Harold's Skald, was Brand's friend, and had 
often told the king of his liberality and high- 
mindedness. So when Brand came to the town, 
Thiodolf told the king he was come, and spoke 
again of his many friendships in Iceland, and of 
his great gifts. 'We'll soon put that to the 
proof,' said the king, 'whether he is so open- 
handed as thou sayest. Go and ask him to give 
me his cloak.' Thiodolf went and found Brand 
in a store-room, where he stood measuring linen. 
He was clad in a scarlet kirtle, and over all he 
had a scarlet cloak. He had thrown the strings 
of his cloak up over his head to keep his hands 
free, while he measured the linen. In the crick 
of his arm, that is, in the hollow of his arm, he 
had an axe with gold-studded haft. ' The king,' 
said Thiodolf as he came in, ' wishes to ask thee 
for thy cloak.' Brand went on with his work, 
and answered never a word, but he let the cloak 
fall back over his shoulders, and Thiodolf took it 
up and carried it to the king. The king asked 


what had passed between them ; he said that 
Brand had not uttered a word, and then Thiodolf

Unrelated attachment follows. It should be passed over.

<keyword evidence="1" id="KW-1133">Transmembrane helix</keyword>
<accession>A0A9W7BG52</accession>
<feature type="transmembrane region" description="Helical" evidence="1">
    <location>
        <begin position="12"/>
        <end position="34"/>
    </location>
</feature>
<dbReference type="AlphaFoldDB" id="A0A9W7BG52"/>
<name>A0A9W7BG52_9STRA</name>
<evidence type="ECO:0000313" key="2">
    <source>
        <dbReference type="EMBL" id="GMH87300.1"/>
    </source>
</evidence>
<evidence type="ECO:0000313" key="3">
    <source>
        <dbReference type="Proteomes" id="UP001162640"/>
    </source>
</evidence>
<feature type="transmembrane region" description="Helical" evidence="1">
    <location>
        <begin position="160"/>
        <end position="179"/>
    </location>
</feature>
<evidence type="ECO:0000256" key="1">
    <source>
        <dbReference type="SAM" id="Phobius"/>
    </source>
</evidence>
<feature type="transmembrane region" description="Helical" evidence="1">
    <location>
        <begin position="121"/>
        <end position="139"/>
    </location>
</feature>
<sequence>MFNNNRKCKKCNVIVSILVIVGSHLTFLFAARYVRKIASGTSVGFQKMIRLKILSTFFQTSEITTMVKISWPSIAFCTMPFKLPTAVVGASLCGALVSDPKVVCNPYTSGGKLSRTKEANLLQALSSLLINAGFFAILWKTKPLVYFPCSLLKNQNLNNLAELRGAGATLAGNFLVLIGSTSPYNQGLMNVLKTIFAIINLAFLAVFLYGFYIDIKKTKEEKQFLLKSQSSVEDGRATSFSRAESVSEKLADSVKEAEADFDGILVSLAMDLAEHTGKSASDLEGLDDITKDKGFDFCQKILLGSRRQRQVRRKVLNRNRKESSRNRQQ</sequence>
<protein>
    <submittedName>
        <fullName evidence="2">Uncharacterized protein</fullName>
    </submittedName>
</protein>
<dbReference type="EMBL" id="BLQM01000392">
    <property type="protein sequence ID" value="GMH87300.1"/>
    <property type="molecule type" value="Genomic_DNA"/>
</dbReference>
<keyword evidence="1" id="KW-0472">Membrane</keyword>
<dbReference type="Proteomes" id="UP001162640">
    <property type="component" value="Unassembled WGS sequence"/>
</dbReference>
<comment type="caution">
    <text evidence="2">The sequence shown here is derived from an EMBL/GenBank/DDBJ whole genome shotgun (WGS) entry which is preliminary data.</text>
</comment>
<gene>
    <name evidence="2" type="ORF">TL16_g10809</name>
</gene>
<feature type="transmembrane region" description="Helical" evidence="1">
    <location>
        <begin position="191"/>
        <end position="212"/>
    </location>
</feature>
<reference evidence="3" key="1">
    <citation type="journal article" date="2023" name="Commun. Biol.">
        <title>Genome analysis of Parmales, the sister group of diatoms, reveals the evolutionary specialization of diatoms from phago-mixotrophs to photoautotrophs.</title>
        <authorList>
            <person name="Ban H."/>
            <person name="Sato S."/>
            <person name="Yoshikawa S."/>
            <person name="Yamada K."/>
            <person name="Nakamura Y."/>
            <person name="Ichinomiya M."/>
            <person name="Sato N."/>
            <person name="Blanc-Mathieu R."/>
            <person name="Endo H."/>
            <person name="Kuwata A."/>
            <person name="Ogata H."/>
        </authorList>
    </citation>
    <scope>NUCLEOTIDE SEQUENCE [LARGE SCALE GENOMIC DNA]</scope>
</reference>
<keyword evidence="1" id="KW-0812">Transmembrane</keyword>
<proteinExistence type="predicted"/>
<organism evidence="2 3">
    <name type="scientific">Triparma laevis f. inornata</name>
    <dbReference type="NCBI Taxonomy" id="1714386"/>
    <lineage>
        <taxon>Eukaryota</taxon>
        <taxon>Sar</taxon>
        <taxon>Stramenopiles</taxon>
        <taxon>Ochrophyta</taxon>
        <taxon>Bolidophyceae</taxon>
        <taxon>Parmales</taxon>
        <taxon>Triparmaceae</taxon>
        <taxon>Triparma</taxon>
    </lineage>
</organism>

went on to tell the king about his dress and 
work. The king said, ' Of a truth this is a high- 
minded man, and I daresay he thinks much of 
himself, since he had never a word to say. Go 
again and tell him that now I ask of him that 
gold-studded axe/ Thiodolf said, ' I don't much 
like going oftener, Lord ; I know not how he will 
take it if I crave the very weapon out of his 
hand.' ' Thou startedst this matter,' answered 
the king, * when thou saidst so much about his 
open-handedness both now and before, and so 
thou shalt go. Methinks he is a niggard if he 
denies me the axe.' So Thiodolf went and told 
Brand the king wished to have his axe. He 
stretched out the axe at once, and still said never 
a word. Thiodolf carried it to the king, and told 
him what had passed. ' It looks,' said the king, 
* as if this man really were more open-handed 
than most men. See how rich I get.* Go once 
more and say that I will have the kirtle he stands 
in ! ' Thiodolf : ' It beseems me not, Lord, to go 
on such an errand, maybe he will think that I 
am making game of him.' ' Go thou shalt,' said 

* This no doubt is the meaning of the words " ok heldr fenar 
mi," which Grimur Thomsen, who has done too little in this way, 
translates " se kun, hvor jeg beriges," in his excellent little book,